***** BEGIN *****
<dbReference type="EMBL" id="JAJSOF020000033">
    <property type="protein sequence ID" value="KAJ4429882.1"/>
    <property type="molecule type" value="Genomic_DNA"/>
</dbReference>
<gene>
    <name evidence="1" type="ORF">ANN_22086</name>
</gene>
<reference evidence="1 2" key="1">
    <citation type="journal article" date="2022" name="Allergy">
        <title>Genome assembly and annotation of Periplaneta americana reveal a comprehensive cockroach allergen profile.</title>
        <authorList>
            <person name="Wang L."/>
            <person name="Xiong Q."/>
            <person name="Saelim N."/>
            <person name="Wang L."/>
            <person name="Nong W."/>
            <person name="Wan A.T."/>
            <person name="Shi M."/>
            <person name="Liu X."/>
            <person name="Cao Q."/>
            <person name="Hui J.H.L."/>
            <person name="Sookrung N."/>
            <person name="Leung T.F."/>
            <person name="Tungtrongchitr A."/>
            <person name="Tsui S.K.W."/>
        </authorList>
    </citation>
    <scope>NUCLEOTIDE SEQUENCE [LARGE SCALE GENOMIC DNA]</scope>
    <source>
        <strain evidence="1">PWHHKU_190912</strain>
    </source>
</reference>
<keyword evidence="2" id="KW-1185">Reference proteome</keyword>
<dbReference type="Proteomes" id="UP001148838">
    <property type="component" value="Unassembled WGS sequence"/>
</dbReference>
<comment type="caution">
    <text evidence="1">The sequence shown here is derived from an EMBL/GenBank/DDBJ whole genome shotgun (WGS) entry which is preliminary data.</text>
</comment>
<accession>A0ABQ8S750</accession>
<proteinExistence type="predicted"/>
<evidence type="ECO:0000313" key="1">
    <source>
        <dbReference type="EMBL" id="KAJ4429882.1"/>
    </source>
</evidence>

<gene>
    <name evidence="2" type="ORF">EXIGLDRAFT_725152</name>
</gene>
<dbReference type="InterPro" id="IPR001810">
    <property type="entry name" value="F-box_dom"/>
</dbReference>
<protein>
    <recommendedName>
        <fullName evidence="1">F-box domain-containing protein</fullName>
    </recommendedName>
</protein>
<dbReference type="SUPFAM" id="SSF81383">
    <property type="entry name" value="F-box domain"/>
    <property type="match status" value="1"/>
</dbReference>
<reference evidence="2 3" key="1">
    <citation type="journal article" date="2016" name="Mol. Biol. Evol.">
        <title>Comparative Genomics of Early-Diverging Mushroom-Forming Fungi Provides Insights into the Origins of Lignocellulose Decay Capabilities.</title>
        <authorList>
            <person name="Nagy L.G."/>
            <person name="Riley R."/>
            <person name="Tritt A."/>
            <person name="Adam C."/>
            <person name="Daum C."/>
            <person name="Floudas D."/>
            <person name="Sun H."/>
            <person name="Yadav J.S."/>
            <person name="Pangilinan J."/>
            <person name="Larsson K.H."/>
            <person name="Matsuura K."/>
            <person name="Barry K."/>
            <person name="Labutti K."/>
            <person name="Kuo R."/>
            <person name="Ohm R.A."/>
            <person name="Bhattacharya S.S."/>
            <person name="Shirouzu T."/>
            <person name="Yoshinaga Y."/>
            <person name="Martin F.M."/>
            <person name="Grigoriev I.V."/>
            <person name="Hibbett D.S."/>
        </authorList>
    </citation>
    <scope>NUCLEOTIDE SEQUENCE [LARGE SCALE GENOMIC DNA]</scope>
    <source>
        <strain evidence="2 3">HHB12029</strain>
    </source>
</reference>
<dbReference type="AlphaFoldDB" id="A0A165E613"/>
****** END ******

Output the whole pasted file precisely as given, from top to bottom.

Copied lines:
<dbReference type="EMBL" id="JAJSOF020000033">
    <property type="protein sequence ID" value="KAJ4429882.1"/>
    <property type="molecule type" value="Genomic_DNA"/>
</dbReference>
<gene>
    <name evidence="1" type="ORF">ANN_22086</name>
</gene>
<reference evidence="1 2" key="1">
    <citation type="journal article" date="2022" name="Allergy">
        <title>Genome assembly and annotation of Periplaneta americana reveal a comprehensive cockroach allergen profile.</title>
        <authorList>
            <person name="Wang L."/>
            <person name="Xiong Q."/>
            <person name="Saelim N."/>
            <person name="Wang L."/>
            <person name="Nong W."/>
            <person name="Wan A.T."/>
            <person name="Shi M."/>
            <person name="Liu X."/>
            <person name="Cao Q."/>
            <person name="Hui J.H.L."/>
            <person name="Sookrung N."/>
            <person name="Leung T.F."/>
            <person name="Tungtrongchitr A."/>
            <person name="Tsui S.K.W."/>
        </authorList>
    </citation>
    <scope>NUCLEOTIDE SEQUENCE [LARGE SCALE GENOMIC DNA]</scope>
    <source>
        <strain evidence="1">PWHHKU_190912</strain>
    </source>
</reference>
<keyword evidence="2" id="KW-1185">Reference proteome</keyword>
<dbReference type="Proteomes" id="UP001148838">
    <property type="component" value="Unassembled WGS sequence"/>
</dbReference>
<comment type="caution">
    <text evidence="1">The sequence shown here is derived from an EMBL/GenBank/DDBJ whole genome shotgun (WGS) entry which is preliminary data.</text>
</comment>
<accession>A0ABQ8S750</accession>
<proteinExistence type="predicted"/>
<evidence type="ECO:0000313" key="1">
    <source>
        <dbReference type="EMBL" id="KAJ4429882.1"/>
    </source>
</evidence>

<gene>
    <name evidence="2" type="ORF">EXIGLDRAFT_725152</name>
</gene>
<dbReference type="InterPro" id="IPR001810">
    <property type="entry name" value="F-box_dom"/>
</dbReference>
<protein>
    <recommendedName>
        <fullName evidence="1">F-box domain-containing protein</fullName>
    </recommendedName>
</protein>
<dbReference type="SUPFAM" id="SSF81383">
    <property type="entry name" value="F-box domain"/>
    <property type="match status" value="1"/>
</dbReference>
<reference evidence="2 3" key="1">
    <citation type="journal article" date="2016" name="Mol. Biol. Evol.">
        <title>Comparative Genomics of Early-Diverging Mushroom-Forming Fungi Provides Insights into the Origins of Lignocellulose Decay Capabilities.</title>
        <authorList>
            <person name="Nagy L.G."/>
            <person name="Riley R."/>
            <person name="Tritt A."/>
            <person name="Adam C."/>
            <person name="Daum C."/>
            <person name="Floudas D."/>
            <person name="Sun H."/>
            <person name="Yadav J.S."/>
            <person name="Pangilinan J."/>
            <person name="Larsson K.H."/>
            <person name="Matsuura K."/>
            <person name="Barry K."/>
            <person name="Labutti K."/>
            <person name="Kuo R."/>
            <person name="Ohm R.A."/>
            <person name="Bhattacharya S.S."/>
            <person name="Shirouzu T."/>
            <person name="Yoshinaga Y."/>
            <person name="Martin F.M."/>
            <person name="Grigoriev I.V."/>
            <person name="Hibbett D.S."/>
        </authorList>
    </citation>
    <scope>NUCLEOTIDE SEQUENCE [LARGE SCALE GENOMIC DNA]</scope>
    <source>
        <strain evidence="2 3">HHB12029</strain>
    </source>
</reference>
<dbReference type="AlphaFoldDB" id="A0A165E613"/>